No Flowers for Robert Faurisson

One the giants of French literature, Chateaubriand, denounced silence in the face of evil.  When everyone trembles before the tyrant, the historian appears.  Unfortunately, historians may be assassins of memory, and one professional notorious falsifier of history that few will mourn has now disappeared.

Robert Faurisson, born in a suburb 15 miles from London of a French father and a Scottish mother, a dual citizen of both countries, died aged 89 on October 21, 2018 in his home in the symbolically appropriate city of Vichy.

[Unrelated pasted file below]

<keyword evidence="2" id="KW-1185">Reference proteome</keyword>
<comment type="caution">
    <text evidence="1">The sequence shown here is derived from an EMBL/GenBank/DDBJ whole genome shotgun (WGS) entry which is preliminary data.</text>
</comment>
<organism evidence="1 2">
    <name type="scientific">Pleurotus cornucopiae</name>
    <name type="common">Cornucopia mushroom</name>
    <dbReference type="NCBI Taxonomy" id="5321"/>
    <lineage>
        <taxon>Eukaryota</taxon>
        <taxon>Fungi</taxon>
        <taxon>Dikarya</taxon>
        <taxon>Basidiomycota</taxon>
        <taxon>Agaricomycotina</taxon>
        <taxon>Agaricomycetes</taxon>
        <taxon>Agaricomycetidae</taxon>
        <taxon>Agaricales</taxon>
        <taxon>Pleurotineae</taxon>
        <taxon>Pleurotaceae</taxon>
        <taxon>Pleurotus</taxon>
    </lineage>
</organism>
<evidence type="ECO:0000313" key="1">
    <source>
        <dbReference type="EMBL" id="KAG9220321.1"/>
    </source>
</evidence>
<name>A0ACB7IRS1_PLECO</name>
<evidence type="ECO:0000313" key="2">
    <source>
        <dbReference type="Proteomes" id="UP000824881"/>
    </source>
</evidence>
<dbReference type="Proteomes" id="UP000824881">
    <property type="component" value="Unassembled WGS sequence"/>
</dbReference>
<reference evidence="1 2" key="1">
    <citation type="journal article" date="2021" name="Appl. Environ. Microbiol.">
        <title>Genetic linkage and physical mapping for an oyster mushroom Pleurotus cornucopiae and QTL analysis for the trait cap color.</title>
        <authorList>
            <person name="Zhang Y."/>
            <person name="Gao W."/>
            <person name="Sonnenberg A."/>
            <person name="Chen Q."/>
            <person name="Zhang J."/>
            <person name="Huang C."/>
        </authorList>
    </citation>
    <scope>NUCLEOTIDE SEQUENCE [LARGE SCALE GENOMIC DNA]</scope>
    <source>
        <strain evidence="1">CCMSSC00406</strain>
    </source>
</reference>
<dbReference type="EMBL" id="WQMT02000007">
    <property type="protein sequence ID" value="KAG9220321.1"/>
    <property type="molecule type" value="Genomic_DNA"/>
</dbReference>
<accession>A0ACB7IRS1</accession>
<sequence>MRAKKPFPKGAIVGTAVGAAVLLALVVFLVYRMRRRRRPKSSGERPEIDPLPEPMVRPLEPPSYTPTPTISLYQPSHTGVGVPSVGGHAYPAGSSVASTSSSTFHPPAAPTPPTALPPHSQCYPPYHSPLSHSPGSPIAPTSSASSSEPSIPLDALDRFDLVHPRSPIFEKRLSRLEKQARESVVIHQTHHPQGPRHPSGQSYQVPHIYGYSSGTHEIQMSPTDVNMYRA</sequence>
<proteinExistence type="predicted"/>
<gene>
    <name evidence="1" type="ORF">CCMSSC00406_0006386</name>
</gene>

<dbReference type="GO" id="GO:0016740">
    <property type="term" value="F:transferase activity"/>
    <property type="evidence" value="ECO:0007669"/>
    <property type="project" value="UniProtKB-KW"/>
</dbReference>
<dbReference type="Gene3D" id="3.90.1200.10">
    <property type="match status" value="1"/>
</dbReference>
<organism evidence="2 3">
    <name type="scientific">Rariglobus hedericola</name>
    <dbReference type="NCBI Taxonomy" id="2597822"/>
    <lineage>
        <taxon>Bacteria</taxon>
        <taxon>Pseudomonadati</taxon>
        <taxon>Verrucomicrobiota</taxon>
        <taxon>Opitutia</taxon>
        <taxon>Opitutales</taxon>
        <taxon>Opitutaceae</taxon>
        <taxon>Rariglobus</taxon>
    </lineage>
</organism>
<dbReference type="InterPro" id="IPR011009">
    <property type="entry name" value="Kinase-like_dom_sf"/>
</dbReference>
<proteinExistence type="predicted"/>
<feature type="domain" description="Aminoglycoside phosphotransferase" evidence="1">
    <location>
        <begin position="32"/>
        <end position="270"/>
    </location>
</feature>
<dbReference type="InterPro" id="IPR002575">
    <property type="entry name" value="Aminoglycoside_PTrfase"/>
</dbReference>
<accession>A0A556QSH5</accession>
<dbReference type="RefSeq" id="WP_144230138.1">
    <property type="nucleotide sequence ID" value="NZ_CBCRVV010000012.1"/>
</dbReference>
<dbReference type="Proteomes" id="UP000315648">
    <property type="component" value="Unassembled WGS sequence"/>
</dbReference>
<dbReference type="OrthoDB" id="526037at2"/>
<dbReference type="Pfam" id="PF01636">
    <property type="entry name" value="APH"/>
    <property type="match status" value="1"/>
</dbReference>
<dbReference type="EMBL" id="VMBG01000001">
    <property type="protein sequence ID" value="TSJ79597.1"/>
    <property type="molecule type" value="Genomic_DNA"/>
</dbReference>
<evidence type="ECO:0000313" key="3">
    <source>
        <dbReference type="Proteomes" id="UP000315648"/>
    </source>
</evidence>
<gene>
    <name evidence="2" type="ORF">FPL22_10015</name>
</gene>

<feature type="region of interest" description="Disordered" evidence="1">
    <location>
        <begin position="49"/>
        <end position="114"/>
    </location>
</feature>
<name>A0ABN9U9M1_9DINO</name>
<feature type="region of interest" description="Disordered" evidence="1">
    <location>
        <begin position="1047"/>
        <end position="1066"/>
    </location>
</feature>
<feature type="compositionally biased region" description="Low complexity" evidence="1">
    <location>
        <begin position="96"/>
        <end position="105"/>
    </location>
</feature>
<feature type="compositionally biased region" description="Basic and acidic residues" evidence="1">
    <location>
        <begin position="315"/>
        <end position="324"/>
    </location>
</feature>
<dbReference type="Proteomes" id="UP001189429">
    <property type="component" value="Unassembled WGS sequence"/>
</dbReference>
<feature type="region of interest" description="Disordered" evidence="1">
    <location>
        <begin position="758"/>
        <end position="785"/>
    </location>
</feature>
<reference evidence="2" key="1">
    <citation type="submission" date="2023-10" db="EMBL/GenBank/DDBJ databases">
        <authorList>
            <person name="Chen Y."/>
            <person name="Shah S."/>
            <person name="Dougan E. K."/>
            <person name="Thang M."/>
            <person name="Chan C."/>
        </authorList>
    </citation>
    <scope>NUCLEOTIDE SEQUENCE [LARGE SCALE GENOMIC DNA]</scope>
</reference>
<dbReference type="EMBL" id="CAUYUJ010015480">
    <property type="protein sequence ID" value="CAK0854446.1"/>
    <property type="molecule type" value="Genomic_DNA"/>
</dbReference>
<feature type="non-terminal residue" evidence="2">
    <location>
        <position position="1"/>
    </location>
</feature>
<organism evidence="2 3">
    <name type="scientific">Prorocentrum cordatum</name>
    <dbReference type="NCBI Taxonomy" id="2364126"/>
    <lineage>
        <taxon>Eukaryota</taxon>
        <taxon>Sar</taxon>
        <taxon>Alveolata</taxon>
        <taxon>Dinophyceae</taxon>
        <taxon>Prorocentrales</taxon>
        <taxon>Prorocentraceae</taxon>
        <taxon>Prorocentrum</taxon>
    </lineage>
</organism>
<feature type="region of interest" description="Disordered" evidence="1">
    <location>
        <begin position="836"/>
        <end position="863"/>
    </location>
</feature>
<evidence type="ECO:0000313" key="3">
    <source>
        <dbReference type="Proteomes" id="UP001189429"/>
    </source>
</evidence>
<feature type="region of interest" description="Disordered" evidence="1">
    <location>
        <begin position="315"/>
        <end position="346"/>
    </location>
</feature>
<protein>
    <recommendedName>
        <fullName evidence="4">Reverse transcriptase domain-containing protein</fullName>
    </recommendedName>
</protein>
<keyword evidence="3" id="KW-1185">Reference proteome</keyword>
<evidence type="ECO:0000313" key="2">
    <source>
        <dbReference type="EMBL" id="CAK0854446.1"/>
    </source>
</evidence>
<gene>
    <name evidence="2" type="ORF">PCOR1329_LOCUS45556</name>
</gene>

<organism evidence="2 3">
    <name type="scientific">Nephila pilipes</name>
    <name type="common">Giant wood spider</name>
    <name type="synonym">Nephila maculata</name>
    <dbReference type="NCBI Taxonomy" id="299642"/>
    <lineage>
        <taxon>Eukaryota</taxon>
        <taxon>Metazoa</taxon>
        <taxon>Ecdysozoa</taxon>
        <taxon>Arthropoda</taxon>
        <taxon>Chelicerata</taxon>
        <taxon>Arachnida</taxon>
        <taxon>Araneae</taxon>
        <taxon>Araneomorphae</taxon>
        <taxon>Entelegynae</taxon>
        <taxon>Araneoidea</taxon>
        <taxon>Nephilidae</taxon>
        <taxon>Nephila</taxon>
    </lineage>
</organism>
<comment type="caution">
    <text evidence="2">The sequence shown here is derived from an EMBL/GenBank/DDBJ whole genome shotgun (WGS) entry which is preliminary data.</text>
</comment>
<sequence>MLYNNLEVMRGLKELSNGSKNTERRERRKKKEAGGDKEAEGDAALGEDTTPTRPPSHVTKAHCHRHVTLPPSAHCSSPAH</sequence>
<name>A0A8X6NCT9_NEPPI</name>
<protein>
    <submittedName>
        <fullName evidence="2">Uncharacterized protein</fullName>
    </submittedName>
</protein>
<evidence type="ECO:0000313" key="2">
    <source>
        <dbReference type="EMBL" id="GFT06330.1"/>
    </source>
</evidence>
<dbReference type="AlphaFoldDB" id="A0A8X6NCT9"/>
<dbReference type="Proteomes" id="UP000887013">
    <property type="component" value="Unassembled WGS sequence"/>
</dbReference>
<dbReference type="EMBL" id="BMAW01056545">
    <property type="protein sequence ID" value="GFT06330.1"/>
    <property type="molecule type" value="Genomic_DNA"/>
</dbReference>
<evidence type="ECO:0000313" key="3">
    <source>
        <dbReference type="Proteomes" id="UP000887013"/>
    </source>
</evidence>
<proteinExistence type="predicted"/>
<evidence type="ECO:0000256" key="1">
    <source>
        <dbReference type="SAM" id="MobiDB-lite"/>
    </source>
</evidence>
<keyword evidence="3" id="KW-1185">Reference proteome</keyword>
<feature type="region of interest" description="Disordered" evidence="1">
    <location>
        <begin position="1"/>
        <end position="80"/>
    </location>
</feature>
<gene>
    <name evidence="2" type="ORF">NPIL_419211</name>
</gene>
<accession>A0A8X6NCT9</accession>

Faurisson was a notorious hater of Jews who defended obnoxious ideas, a fountain of evil.  Faurisson, educated in France, became professor at the Sorbonne until 1973 and then professor of French literature at the University of Lyon until 1991.  He will hardly be remembered for his knowledge of 19th-century French poetry, which he taught.  Concerned with nationalist politics in France, he became a public figure first for his extreme advocacy of colonialism, especially in Algeria, so intense that he was thought to be a member of the extreme OAS, and then as a defender of Marshal Philippe Pétain and the Vichy regime.